November 4, 2015 at 9:44AM

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WalterBrokx
Director, DOP, Writer, Editor, Producer
9075

War is an interesting analogy, but I'm not entirely sure how applicable that is to the mechanics of screenwriting. I'm also not sure how that helps in the actual process of writing, but that's just me. (I'm guessing, from your responses, that you don't outline or use scene cards either.)

This site itself offers up some good thoughts on knowing your ending:
http://nofilmschool.com/2012/07/good-screenplays-start-great-endings

And another:
http://scriptshadow.net/screenwriting-article-how-to-write-the-perfect-e...

I just think, that along with character, premise, conflicts, etc. - all the things you come up with at the start of a writing project, for me, I've learned having my ending in mind is invaluable. I don't think that the best endings are accidental discoveries in the first draft.

But if you can sit down and just write from page one, and have it all work out in the end in a dramatically satisfying conclusion, more power to you! I envy that ability... (Novelists do that all the time.)

November 4, 2015 at 10:31AM, Edited November 4, 11:18AM

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Trey Lindsay
Filmmaker
74

OMG!
I am all battered and brused now!

;-)
Just kidding...
I just felt I need to overract to a hyperbolic title :-p

Anyway: that's really some nice and sound advice, but nothing shocking to me.
I think what makes this video great is that all those different people have something different to add.

November 4, 2015 at 1:15AM

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WalterBrokx
Director, DOP, Writer, Editor, Producer
9075

Well, the video didn't turn out to be what the title of the post led us to think it would be.

November 7, 2015 at 9:10AM

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Gene Nemetz
live streaming
1785

Didn't really teach me much I wish we could get something a little more in-depth... On the other hand I totally enjoyed hearing the Pros speak, Academy Originals subbed!

November 4, 2015 at 5:10PM, Edited November 4, 5:10PM

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Stefan Foderingham-Garraway
Director/Cinematographer
216

Did they need to put Jeff Daniels opinion in it?

Which was essentially "Do a extra script for me that doesn't tell me what to do..."

Of course the actors need to put themselves in the character but that's what you have a director for.

November 5, 2015 at 9:10AM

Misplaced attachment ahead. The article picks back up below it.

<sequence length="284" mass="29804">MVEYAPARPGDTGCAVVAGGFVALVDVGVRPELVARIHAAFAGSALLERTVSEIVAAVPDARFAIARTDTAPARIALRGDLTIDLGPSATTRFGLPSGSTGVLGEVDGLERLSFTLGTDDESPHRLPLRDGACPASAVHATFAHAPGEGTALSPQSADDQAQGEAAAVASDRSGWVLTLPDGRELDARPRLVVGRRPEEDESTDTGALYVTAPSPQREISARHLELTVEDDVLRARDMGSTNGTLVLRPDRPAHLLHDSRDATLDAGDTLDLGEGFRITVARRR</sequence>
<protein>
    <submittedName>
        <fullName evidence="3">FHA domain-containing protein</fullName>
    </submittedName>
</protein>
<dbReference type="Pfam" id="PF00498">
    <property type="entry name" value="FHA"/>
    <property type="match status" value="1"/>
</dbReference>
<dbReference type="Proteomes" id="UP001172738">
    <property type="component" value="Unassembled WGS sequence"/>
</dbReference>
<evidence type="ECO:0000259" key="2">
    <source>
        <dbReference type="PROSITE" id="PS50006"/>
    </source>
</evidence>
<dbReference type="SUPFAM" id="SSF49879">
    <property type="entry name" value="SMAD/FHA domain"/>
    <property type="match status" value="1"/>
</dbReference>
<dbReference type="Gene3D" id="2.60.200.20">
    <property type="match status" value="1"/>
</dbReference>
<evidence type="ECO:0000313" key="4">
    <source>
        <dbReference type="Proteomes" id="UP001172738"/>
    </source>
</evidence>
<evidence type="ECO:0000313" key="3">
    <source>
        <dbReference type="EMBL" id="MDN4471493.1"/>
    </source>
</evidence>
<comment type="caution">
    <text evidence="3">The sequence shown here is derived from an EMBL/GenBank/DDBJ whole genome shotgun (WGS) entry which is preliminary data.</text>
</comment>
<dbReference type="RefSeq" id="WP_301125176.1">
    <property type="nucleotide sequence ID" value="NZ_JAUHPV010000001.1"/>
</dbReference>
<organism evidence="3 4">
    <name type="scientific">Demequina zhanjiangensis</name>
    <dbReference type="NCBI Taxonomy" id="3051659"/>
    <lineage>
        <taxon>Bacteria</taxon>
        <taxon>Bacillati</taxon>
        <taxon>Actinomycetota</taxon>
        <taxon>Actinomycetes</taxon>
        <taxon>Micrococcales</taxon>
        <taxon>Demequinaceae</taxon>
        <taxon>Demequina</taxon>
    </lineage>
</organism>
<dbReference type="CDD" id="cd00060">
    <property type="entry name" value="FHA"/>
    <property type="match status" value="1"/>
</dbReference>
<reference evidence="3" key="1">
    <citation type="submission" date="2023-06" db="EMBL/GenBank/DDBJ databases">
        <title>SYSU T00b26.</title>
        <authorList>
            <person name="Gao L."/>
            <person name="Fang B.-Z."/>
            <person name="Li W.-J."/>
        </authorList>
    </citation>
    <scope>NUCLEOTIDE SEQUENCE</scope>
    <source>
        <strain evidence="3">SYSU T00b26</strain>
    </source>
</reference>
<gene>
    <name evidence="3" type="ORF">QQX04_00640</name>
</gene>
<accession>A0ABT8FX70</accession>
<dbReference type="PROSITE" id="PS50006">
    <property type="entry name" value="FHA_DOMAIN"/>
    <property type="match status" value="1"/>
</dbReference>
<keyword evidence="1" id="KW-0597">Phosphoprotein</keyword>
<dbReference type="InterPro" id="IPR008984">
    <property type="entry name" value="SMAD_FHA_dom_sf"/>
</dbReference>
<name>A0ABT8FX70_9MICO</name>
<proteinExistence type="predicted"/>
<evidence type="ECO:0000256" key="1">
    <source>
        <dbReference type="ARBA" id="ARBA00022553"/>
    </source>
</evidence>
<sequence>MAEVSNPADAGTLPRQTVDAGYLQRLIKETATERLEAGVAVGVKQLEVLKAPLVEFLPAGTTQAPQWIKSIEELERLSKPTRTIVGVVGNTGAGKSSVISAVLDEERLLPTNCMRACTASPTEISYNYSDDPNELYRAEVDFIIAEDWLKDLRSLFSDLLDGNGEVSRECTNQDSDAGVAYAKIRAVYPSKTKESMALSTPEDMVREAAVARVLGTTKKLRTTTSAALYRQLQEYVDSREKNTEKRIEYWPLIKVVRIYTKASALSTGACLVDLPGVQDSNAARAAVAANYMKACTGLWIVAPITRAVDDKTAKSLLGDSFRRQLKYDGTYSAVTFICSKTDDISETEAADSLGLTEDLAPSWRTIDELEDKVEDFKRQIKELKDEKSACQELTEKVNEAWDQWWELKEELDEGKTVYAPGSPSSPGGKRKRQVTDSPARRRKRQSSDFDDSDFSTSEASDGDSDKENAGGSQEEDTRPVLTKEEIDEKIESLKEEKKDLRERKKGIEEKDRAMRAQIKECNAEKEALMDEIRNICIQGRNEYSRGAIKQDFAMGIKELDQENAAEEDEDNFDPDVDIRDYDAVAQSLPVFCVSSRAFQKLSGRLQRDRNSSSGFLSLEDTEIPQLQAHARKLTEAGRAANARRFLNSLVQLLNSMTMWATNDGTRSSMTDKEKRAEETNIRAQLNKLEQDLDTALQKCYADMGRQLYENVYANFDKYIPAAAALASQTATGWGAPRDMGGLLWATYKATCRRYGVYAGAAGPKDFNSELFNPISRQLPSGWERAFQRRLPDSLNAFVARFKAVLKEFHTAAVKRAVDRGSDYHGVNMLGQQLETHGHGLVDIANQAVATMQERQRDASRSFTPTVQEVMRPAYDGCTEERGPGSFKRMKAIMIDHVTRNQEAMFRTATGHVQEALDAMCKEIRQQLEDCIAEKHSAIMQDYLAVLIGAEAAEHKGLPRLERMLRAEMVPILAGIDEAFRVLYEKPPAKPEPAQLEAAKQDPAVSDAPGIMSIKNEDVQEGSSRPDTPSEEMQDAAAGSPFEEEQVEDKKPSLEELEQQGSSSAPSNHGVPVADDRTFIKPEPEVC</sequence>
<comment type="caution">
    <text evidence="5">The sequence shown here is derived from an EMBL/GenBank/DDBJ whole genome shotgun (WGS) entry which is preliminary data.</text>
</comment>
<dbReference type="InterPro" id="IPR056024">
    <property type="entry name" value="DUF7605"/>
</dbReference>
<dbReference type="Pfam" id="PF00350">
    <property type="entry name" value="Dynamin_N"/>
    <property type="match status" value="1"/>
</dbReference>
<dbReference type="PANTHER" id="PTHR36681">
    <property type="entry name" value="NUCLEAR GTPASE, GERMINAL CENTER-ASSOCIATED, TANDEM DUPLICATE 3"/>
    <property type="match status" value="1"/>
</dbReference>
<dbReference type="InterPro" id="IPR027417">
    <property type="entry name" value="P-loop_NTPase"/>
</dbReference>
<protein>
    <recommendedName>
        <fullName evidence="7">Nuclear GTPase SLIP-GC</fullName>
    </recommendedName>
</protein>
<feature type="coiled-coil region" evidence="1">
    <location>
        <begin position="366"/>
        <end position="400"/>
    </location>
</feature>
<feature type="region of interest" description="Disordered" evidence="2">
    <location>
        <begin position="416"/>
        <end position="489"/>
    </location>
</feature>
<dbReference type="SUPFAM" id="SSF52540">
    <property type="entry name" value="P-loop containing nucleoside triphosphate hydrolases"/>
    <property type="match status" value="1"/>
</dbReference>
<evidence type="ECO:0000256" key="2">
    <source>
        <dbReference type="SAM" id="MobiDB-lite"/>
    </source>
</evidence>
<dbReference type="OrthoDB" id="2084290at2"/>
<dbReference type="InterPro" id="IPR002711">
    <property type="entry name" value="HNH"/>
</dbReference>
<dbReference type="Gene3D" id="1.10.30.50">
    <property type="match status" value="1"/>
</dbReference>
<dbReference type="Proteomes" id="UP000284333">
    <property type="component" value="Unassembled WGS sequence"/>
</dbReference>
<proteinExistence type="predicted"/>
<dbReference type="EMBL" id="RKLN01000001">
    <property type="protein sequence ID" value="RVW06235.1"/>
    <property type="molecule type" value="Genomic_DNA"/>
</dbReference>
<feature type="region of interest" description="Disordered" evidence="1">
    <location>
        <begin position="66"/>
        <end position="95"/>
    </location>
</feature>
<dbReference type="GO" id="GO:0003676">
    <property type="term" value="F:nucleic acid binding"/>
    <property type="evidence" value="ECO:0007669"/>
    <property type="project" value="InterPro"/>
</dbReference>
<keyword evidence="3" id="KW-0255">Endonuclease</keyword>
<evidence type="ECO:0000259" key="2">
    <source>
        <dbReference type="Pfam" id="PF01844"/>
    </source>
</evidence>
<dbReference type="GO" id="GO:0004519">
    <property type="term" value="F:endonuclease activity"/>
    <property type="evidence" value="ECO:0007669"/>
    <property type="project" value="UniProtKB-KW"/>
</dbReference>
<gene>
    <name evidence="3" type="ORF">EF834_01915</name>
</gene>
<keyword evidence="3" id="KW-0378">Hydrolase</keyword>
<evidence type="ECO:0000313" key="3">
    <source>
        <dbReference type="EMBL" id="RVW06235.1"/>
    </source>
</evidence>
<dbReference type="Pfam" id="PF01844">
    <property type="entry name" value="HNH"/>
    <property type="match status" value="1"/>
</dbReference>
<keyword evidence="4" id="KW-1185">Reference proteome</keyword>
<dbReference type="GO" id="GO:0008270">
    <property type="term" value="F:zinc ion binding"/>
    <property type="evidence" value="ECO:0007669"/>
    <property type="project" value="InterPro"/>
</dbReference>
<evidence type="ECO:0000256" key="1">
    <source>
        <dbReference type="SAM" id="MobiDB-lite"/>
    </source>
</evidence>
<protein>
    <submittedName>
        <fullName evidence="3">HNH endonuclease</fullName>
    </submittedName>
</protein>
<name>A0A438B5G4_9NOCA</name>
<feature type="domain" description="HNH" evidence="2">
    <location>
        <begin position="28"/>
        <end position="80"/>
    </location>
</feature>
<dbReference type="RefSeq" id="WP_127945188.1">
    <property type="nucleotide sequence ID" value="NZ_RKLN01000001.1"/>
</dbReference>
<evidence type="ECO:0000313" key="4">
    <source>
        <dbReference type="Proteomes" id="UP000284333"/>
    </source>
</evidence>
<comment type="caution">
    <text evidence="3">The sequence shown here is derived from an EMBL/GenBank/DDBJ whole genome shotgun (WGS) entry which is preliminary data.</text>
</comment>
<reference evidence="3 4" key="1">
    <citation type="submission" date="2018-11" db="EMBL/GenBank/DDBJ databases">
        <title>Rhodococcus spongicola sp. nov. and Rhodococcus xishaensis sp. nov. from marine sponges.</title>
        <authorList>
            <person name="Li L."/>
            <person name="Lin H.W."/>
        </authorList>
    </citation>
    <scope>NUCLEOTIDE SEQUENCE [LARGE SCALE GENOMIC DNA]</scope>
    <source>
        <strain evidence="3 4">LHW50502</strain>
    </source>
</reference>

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Viktor Ragnemar
Director/Cinematographer
1243

What rang the bell for me was Ridley Scott's nudge to write one at a time. I've got a rotating platter of stories in progress with varying degrees of development that I have been nurturing for years, according to my moods and cycles. It wasn't until I said Stop! and focused on one that I finished a pilot script that has gotten good feedback.

So this great video inspired me to continue what I have been doing nightly after work: finish the next one.

Thanks for posting!

November 5, 2015 at 5:39PM

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John Robert Dorsey
Scriptwriter
81

You don't need a story. You just need awesome CG. Michael Bay has proven this conclusively.

November 6, 2015 at 5:49AM, Edited November 6, 5:49AM

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Willem Van den Broeck
Sound Engineer
8

We can't expect To Kill A Mockingbird from every movie, can we?

November 7, 2015 at 9:06AM

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Gene Nemetz
live streaming
1785

And Sarah Silverman is in this because why?

Some tips from David Mamet would have been very nice. :-)

November 7, 2015 at 9:02AM, Edited November 7, 9:04AM

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Gene Nemetz
live streaming
1785

I think it's all great advice. Some of the statements are less important than others.

The best advice I ever found on writing was in Stephen King's book of the same title. One of the best books about writing ever penned.

All that being said, "never say die" can't be repeated often enough either. :)

November 8, 2015 at 3:57AM

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Dare Stevens
Writer/Director
81

It is a relief to be able to relate to what these big names advise.

A great quote I always go back to is: "Nothing is written, everything is rewritten."

We've got to follow two rules 1) Start 2) Don't quit.

November 13, 2015 at 4:06PM, Edited November 13, 4:06PM